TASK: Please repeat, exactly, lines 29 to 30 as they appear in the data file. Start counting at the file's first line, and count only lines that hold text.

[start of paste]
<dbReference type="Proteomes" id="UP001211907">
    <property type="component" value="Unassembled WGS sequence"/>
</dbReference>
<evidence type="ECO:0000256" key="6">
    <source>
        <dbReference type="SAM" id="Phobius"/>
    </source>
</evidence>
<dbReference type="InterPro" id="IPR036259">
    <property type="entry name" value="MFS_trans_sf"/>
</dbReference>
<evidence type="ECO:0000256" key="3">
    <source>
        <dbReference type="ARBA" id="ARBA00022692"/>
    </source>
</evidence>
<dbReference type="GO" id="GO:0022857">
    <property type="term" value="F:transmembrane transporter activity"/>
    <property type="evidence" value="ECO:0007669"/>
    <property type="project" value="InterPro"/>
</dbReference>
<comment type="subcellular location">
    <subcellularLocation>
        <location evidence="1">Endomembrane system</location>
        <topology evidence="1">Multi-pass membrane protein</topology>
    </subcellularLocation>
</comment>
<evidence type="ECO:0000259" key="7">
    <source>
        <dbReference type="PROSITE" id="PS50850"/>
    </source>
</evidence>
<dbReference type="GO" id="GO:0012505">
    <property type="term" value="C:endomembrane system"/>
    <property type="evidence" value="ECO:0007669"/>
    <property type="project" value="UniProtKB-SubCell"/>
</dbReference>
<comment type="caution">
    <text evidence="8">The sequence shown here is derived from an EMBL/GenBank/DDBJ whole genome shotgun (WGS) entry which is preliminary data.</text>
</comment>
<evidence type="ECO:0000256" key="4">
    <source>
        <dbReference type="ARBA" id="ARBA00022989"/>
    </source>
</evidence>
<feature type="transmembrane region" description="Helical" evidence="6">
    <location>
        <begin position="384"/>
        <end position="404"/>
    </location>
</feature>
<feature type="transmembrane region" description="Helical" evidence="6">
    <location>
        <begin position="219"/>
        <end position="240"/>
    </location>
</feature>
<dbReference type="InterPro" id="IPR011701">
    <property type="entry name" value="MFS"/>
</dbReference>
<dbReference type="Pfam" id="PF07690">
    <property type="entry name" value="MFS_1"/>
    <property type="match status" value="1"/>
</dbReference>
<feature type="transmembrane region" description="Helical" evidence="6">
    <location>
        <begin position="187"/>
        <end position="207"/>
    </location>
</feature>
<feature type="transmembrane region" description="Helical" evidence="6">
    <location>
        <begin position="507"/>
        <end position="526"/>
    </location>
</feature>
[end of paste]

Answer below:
    <source>
        <dbReference type="PROSITE" id="PS50850"/>